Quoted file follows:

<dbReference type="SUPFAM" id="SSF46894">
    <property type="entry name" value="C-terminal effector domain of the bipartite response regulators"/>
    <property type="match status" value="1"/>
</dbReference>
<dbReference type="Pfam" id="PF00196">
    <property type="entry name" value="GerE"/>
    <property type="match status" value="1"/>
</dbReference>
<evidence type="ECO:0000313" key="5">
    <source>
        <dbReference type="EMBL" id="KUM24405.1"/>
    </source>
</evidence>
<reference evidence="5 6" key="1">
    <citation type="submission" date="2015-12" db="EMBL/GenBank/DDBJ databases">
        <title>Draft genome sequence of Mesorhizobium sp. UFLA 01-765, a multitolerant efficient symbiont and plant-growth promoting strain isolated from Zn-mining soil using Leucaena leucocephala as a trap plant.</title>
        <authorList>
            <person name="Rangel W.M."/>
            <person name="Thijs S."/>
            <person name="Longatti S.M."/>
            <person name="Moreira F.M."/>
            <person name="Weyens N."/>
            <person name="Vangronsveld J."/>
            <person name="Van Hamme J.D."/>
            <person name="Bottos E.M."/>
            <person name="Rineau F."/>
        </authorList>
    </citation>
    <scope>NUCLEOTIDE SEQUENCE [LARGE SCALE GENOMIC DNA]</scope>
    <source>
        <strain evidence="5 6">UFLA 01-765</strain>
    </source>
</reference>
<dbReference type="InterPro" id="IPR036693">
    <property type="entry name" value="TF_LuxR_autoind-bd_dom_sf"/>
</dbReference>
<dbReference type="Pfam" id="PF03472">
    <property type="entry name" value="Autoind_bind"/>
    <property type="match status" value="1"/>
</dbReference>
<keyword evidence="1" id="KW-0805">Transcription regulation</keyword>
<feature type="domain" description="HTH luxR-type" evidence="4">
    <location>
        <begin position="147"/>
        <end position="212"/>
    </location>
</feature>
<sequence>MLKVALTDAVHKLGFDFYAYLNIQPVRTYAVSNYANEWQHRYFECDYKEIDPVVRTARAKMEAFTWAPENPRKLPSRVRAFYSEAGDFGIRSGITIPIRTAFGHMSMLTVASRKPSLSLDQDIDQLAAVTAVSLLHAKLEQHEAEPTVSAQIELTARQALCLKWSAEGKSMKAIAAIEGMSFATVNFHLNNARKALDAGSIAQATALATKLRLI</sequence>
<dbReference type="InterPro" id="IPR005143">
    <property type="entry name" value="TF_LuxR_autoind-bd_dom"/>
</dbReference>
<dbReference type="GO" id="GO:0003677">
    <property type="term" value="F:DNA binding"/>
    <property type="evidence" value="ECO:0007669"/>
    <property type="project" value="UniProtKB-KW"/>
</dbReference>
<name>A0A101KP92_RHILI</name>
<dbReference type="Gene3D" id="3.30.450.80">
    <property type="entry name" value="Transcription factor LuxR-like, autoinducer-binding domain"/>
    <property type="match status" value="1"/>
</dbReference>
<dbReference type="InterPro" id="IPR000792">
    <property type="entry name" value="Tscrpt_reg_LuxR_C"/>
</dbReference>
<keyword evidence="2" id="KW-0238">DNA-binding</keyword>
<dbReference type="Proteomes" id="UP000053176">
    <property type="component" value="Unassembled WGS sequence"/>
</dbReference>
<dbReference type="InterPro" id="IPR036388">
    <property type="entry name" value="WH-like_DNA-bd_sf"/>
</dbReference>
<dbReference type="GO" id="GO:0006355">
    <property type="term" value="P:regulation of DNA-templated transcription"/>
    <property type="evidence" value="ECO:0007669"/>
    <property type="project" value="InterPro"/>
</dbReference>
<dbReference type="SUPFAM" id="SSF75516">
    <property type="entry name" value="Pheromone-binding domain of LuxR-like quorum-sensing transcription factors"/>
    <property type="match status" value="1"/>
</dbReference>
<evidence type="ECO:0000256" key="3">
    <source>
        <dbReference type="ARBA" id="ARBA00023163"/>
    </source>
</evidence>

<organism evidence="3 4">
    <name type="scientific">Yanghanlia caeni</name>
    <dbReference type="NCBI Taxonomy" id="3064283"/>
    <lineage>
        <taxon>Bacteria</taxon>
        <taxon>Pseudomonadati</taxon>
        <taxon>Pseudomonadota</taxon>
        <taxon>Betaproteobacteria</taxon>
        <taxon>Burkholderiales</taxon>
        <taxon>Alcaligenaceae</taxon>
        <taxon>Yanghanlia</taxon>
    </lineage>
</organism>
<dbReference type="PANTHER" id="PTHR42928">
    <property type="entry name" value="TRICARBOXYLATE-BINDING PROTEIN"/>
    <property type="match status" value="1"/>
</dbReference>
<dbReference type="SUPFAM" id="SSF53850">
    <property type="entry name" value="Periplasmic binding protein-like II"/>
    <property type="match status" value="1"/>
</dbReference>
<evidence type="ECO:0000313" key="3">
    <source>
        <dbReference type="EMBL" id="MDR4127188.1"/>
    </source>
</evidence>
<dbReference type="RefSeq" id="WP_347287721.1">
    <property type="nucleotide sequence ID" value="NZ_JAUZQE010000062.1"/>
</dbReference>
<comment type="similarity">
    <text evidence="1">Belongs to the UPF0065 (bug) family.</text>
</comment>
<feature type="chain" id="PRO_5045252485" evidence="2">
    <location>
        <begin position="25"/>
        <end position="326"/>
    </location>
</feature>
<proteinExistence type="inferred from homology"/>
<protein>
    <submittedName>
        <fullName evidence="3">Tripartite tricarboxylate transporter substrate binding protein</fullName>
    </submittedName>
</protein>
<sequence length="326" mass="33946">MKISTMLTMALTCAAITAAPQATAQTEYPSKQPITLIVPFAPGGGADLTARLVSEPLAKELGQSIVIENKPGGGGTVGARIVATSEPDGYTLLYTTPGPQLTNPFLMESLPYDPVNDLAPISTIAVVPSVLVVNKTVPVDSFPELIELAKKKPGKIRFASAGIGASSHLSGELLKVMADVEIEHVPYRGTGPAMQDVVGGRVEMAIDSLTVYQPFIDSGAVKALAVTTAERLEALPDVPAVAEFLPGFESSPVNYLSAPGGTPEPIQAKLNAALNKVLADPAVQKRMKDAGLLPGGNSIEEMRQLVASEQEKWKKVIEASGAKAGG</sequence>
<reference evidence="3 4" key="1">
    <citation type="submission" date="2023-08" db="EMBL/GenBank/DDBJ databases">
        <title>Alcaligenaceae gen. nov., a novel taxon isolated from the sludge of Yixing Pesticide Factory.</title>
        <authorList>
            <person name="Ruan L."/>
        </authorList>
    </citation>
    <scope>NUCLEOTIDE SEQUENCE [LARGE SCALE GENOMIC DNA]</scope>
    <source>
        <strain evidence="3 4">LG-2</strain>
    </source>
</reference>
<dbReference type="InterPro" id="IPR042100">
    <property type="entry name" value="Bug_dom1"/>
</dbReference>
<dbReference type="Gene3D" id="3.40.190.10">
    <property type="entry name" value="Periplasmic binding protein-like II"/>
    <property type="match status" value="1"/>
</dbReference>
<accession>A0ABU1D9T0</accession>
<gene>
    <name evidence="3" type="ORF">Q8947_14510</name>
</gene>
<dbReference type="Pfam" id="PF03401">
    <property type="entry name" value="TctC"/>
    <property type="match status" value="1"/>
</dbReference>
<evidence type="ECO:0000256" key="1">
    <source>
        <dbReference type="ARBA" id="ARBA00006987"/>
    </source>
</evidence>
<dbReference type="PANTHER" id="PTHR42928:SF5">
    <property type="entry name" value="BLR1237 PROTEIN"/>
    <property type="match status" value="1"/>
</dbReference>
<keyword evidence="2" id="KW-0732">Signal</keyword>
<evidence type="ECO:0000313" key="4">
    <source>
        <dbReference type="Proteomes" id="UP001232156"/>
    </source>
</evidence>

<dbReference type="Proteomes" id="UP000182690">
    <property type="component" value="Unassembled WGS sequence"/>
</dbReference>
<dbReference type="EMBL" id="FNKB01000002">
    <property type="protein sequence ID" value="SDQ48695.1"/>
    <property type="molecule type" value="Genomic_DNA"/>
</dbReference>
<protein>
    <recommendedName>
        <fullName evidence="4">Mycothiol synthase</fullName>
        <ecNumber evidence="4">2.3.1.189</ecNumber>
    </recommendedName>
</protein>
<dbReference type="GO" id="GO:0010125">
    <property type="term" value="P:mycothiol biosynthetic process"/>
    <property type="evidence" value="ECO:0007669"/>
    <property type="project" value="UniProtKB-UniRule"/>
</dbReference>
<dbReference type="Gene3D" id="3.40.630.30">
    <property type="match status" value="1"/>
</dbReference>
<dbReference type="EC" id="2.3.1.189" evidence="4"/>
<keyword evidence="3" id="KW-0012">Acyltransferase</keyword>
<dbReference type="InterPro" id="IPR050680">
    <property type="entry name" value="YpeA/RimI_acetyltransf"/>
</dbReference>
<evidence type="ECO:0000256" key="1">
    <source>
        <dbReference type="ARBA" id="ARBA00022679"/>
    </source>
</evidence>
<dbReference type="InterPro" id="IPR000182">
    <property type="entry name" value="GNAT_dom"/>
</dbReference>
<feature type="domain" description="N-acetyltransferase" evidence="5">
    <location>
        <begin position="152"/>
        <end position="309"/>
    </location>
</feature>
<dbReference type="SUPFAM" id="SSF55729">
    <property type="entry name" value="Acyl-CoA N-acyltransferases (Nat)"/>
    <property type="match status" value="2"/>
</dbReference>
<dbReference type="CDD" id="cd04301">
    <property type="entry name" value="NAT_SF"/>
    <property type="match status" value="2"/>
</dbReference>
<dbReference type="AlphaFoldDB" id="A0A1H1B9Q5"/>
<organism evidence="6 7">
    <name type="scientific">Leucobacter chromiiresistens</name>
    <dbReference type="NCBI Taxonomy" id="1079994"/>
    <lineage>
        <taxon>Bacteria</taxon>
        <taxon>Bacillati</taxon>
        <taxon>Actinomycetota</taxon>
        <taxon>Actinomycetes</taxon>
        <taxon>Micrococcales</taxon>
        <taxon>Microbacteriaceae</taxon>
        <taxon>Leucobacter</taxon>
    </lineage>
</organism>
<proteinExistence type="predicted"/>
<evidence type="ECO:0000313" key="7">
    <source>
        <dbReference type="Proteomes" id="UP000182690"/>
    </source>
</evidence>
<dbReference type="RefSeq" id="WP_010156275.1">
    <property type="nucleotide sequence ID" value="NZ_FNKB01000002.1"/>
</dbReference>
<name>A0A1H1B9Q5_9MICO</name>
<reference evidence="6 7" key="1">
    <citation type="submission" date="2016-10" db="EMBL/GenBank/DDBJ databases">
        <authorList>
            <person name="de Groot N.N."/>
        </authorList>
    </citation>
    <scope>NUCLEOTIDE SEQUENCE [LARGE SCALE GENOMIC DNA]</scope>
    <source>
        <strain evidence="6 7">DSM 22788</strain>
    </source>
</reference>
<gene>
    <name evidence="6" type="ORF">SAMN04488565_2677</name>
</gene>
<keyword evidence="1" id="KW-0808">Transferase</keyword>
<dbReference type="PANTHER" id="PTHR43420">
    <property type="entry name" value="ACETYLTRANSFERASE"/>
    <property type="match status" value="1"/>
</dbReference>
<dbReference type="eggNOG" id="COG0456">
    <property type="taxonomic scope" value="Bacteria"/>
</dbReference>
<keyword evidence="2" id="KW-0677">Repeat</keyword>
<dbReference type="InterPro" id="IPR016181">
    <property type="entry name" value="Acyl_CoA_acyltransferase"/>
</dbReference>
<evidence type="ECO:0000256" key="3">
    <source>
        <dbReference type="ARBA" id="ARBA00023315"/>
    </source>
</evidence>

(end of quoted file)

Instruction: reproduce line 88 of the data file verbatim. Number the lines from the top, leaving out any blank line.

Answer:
    <dbReference type="NCBI Taxonomy" id="3064283"/>